Vapes are being used as newest weapons for spiking people
Spiking vape pens with spice or THC is a ‘new phenomenon’ which has been reported across the country in recent months.
New information compiled by the National Police Chiefs Council indicates there were more than 6,700 spiking offences in England and Wales in the year to May 2023, The Independent reported. That’s an average of 561 every month.
The police body further stated the data – which comes ahead of freshers’ week at UK universities, known to be a high-risk period for such crimes – includes the use of modified vapes as well as syringes and drugged foods.
Helena Conibear, chief executive of the Alcohol Education Trust, said: ‘We have heard of people unknowingly using vapes which contain THC or spice in them.
‘Very little is known about vape spiking as it is a new phenomenon. We are very much in the dark about how it operates.’
The new data also follows after a woman warned she had been the target of suspected vape spiking at the start of this year’s festival season.
Chloe Hammerton, from Southampton, was attending the Isle of Wight Festival with her partner, brother and his girlfriend on June 17.
After taking a puff from a vape offered by a stranger, she swiftly became unwell.
The 26-year-old explained: ‘It was like the entire world went into slow motion, pins and needles throughout my body and then I collapsed onto the floor – within a minute I was unconscious.’
Ms Hammerton was subsequently taken to Southampton General Hospital where she continued vomiting for a further 16 hours.
A 51-year-old man was arrested on suspicion of administering a poisonous substance with intent.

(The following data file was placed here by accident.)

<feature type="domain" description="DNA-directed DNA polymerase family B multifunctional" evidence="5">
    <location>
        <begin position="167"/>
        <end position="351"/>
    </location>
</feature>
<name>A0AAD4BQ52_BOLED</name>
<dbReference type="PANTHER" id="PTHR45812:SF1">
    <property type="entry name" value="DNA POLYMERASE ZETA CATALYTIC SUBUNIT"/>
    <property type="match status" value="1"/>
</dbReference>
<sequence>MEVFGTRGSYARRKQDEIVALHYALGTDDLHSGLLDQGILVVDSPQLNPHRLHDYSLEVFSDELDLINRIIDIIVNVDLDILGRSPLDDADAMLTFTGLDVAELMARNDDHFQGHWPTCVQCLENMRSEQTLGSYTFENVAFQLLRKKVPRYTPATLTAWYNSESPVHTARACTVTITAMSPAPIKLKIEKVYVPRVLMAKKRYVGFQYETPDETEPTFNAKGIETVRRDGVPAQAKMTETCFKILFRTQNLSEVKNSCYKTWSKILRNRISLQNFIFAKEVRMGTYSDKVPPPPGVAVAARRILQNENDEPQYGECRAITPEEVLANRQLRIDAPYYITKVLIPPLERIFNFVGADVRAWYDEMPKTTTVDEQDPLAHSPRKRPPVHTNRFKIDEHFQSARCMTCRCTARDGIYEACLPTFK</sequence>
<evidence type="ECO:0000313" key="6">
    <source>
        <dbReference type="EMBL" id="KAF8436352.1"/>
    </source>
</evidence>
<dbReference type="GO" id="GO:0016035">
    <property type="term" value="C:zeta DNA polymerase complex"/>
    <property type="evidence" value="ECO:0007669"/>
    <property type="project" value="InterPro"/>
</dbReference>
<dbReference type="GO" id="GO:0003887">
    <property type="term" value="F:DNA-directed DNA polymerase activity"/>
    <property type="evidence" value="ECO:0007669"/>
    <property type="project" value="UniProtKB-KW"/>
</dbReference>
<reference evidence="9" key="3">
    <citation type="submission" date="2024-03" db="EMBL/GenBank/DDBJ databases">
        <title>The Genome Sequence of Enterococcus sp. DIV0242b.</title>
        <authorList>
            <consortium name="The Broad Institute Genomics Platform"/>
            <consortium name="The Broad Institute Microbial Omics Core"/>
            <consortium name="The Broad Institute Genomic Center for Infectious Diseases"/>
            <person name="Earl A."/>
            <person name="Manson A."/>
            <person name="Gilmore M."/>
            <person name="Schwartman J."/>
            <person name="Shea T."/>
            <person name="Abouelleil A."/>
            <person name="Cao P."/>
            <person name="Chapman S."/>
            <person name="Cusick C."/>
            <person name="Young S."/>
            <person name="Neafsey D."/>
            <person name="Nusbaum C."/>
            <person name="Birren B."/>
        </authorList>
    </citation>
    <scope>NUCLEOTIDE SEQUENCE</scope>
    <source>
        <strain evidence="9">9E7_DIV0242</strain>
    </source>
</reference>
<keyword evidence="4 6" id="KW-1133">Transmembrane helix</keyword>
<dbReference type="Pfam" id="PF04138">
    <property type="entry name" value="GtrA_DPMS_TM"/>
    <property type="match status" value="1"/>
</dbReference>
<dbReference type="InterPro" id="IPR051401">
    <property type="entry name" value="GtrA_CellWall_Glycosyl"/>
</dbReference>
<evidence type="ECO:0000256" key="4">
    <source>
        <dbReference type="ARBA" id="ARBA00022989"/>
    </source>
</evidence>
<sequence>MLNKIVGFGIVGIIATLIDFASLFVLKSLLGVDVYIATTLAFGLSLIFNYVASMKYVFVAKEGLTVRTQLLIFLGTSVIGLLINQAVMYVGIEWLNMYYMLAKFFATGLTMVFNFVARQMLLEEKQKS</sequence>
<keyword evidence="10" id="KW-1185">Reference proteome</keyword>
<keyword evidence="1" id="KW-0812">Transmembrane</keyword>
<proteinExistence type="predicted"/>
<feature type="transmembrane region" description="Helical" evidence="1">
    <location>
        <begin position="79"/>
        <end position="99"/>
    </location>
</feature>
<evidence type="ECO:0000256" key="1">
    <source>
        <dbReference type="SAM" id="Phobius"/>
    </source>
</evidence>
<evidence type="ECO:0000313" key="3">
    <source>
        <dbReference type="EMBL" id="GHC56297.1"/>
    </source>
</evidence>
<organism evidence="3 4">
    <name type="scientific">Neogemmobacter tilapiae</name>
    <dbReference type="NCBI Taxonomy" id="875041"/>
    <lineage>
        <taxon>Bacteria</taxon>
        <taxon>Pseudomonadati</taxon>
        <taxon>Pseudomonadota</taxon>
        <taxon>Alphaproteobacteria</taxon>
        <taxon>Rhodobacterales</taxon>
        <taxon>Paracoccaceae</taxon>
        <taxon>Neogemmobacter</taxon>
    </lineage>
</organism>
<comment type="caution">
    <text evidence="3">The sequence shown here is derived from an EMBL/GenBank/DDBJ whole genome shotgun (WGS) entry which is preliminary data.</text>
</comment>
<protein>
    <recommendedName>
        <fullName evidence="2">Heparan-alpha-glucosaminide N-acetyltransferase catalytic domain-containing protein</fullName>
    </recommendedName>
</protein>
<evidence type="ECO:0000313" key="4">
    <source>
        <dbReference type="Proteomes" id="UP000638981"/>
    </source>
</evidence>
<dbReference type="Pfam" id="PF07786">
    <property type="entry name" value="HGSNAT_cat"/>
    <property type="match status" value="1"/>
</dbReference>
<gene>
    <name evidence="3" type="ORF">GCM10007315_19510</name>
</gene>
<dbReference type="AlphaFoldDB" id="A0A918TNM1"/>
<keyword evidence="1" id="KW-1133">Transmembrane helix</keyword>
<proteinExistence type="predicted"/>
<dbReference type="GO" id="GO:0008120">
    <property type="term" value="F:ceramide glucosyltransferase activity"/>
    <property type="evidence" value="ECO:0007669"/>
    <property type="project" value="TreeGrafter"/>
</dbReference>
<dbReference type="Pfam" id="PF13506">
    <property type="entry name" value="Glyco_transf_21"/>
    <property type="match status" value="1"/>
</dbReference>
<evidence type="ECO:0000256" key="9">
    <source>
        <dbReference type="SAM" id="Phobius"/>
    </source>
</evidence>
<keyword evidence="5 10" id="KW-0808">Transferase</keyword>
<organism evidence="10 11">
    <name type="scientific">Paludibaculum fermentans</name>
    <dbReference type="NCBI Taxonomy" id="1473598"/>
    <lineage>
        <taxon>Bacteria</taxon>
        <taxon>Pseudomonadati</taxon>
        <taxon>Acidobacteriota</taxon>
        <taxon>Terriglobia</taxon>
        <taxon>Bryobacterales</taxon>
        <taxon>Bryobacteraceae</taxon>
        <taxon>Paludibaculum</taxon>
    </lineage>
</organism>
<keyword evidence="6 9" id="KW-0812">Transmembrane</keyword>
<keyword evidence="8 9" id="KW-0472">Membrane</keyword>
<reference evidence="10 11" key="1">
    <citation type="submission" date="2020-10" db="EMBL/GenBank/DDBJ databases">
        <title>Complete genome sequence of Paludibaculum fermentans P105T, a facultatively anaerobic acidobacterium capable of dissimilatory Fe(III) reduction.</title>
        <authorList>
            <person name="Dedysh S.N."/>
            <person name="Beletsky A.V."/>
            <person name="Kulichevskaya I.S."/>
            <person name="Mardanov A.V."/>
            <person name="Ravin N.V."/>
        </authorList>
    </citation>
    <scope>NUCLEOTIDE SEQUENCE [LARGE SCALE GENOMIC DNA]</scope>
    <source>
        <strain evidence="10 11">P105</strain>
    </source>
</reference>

Although the incident involving Ms Hammerton garnered significant media attention, the first reported cases of vape spiking are in fact thought to date back as far as 2019.
Experts such as Dawn Dines, of campaign group Stamp Out Spiking, believe such incidents to be a ‘hugely unreported crime’.
Earlier in January, the UK government said it would not consider introducing a specific offence for spiking, arguing there were no gaps in existing laws.
But supporters of new legislation specifically targeting spiking believe it would significantly increase the likelihood of cases being reported by victims who might otherwise fear not being taken seriously, as well as improving police data on the scale and nature of the problem.
Data from the previous year showed almost 5,000 reported needle and drink spikings were reported, but vape were not included in that data.
The statistics above also included 957 needle spiking offences, which caused widespread panic in 2021 as the country opened up again after successive lockdowns.
Several victims of spiking spoke about their traumatic experiences last year, calling for further action.
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